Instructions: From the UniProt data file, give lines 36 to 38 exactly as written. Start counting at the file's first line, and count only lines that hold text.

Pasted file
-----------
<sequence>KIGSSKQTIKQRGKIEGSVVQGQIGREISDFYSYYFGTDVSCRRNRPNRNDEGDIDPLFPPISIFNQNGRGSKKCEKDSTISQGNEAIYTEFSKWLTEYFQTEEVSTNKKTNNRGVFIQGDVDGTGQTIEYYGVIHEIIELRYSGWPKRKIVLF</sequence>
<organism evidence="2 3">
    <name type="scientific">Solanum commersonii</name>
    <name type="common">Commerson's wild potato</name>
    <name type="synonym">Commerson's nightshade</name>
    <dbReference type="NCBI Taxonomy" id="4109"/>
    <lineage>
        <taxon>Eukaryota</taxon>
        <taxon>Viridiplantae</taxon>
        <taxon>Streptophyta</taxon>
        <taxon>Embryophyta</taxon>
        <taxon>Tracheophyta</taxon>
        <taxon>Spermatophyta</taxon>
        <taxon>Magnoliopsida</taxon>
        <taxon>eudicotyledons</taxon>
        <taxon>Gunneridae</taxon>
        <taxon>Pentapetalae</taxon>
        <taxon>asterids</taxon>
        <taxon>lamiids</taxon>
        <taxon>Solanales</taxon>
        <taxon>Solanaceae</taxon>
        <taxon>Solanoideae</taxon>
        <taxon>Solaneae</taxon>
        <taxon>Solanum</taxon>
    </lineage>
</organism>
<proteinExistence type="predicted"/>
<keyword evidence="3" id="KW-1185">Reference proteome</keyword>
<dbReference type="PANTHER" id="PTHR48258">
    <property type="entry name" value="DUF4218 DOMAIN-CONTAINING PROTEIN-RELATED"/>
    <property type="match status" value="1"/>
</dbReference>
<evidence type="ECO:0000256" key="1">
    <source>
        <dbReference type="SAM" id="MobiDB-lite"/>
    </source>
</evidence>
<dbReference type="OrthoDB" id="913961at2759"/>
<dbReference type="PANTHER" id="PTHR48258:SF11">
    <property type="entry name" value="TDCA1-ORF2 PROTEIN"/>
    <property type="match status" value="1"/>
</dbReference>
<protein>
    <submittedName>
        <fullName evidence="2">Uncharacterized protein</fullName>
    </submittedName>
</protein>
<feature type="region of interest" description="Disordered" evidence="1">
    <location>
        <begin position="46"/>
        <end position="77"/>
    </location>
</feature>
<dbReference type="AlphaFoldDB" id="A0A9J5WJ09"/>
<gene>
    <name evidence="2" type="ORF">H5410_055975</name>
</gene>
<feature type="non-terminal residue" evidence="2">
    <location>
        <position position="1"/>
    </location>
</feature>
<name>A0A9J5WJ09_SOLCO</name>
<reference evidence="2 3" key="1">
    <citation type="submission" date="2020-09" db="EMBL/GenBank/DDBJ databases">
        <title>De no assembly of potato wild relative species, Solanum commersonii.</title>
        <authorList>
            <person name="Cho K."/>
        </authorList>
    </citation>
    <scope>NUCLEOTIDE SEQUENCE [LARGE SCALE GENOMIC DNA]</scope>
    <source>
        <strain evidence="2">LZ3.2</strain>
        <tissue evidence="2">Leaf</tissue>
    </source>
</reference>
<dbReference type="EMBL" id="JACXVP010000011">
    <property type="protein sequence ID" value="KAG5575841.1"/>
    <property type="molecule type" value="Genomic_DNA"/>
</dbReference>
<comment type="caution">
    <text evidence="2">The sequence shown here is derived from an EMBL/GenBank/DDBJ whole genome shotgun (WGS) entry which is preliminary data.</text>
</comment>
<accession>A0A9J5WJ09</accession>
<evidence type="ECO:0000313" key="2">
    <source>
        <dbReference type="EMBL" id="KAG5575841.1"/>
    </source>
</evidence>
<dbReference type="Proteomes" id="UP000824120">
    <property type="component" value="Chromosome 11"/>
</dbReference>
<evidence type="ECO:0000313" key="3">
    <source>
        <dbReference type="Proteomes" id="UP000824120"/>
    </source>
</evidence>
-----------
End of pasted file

    </source>
</evidence>
<dbReference type="OrthoDB" id="913961at2759"/>